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Reminder

Deadline (December 15th) Call for papers/panels

Genocide: Knowing the Past, Safeguarding the Future

3rd Global Conference on Genocide
by the International Network of Genocide Scholars
at San Francisco State University, San Francisco, USA
June 28th – July 1st, 2012

Seventy years after the infamous Wannsee Conference, a landmark on the road to the attempted annihilation of European Jewry, genocide is now a crime under international law, and genocide memory and Holocaust commemoration are part of public consciousness in most parts of the world. Non-governmental organizations in particular campaign tirelessly against mass violence. And yet people across the world are continuously persecuted, expelled or killed because of their race, religion, gender or political affiliation. Collective violence organised by states or sub-state actors is endemic in many regions, and despite all its human rights rhetoric the international community mostly closes its eyes to such atrocities. It appears that prevention has failed, the “Never Again” at the end of World War II gone unheard.

The failure of the international community to develop effective mechanisms to prevent genocide finds its parallel in academia's failure to critically reflect on the state of prevention or to develop new theoretical approaches to respond to it. The International Network of Genocide Scholars (INoGS) has chosen Genocide: Knowing the Past, Safeguarding the Future as the topic of its 3rd Global Conference on Genocide. We invite contributions that address the question of genocide and collective violence from a broad variety of perspectives, both historical and current. The conference committee particularly welcomes contributions that address the question why lessons from past genocides and acts of mass violence appear to remain ignored and, as such, ineffective. What are the (historical, anthropological, sociological, political, or philosophical) root causes of conflicts, and how do past violent conflicts and genocides affect or shape the present? We also seek contributions theorizing and attempting to understand the failure to prevent genocide by addressing the topic within the context of other disciplines, like anthropology, philosophy, political science, law, or cultural studies.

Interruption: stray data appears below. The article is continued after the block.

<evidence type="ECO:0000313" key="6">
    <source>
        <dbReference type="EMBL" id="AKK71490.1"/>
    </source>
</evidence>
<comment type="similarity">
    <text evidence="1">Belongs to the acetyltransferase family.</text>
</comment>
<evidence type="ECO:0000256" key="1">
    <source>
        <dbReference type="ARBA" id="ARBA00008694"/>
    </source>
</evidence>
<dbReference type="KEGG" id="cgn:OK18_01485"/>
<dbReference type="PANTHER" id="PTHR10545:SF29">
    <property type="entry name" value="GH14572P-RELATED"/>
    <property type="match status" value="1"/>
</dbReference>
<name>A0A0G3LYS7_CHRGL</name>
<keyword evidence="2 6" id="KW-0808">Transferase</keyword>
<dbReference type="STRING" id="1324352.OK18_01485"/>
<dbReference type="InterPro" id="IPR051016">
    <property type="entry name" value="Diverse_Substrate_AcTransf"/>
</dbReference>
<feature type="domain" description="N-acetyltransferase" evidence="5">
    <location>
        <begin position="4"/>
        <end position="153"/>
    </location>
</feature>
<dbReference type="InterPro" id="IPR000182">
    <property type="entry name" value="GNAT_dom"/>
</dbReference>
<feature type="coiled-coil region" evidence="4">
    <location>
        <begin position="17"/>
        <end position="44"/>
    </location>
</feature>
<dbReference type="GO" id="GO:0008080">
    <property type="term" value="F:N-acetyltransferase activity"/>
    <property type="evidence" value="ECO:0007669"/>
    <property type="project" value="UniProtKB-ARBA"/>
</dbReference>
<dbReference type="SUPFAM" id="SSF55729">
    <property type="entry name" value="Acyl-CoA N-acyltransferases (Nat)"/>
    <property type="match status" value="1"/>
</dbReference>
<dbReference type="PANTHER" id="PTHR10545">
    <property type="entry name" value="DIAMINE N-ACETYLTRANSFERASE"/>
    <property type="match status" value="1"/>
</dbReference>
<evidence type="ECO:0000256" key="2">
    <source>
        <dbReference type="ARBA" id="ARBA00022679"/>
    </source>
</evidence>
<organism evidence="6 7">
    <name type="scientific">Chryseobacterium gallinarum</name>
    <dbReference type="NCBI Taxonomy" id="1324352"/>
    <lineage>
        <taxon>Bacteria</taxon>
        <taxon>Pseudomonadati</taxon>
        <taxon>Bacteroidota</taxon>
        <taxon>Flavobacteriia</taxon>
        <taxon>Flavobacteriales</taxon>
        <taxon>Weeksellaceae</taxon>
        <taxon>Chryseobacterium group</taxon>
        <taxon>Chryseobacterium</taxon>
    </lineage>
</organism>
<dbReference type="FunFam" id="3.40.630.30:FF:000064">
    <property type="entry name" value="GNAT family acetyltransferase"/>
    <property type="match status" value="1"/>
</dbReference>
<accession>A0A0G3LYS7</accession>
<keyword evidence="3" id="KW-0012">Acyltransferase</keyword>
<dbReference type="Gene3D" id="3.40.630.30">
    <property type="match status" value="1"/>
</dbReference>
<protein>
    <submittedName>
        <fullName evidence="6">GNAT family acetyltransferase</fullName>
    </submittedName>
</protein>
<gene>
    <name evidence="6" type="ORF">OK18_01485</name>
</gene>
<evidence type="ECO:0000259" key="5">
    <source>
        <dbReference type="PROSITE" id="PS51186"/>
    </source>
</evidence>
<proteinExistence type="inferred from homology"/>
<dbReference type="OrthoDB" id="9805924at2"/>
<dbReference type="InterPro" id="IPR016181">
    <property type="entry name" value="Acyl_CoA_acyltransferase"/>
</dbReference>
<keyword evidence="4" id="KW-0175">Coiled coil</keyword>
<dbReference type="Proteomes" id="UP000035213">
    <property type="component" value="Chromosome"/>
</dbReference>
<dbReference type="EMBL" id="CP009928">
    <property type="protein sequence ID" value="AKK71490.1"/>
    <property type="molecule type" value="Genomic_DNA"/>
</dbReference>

We invite suggestions for panels and papers on all aspects of the study of genocide and mass violence, past, present and future. Submissions should reach us no later than 15 December 2011. Brief abstracts (250 words per paper, panel suggestions should additionally briefly state the rationale of the panel, including short CVs and institutional affiliation; all in one Word file) should be e-mailed to the chairs of the program committee, Volker Langbehn ([log in to unmask]), and Juergen Zimmerer ([log in to unmask]).

Topics of particular interest would include (but are not restricted to) the following:
-Prevention
-International law and genocide
-Education and genocide prevention
-Holocaust and its representation
-Genocide in art, literature and film
-Genocide and mass culture
-Visuality and Genocide
-Colonial mass violence
-Cultural genocide and ethnocide
-Reconciliation, restitution and recognition
-Genocide denial
-Politics of apology
-Forms of remembrance and memory politics
-Climate change and mass violence
-Social origins of mass violence
-Genocide and the International Order
-Humanitarian interventions: chances and problems
-Gender and violence
-Late Ottoman population policy
-Soviet mass violence
-From Indonesia to Cambodia: genocides in Cold War Asia
-From Biafra to Darfur: mass violence in post-independence Africa

We would be grateful if you would circulate this CFP as widely as possible.

Juergen Zimmerer
President, INoGS
Prof. Dr. Jürgen Zimmerer
Historisches Seminar
Universität Hamburg
Von-Melle-Park 6
20146 Hamburg
Tel. +494042838-2591
Fax.: +494042838-2371
E-Mail: [log in to unmask]


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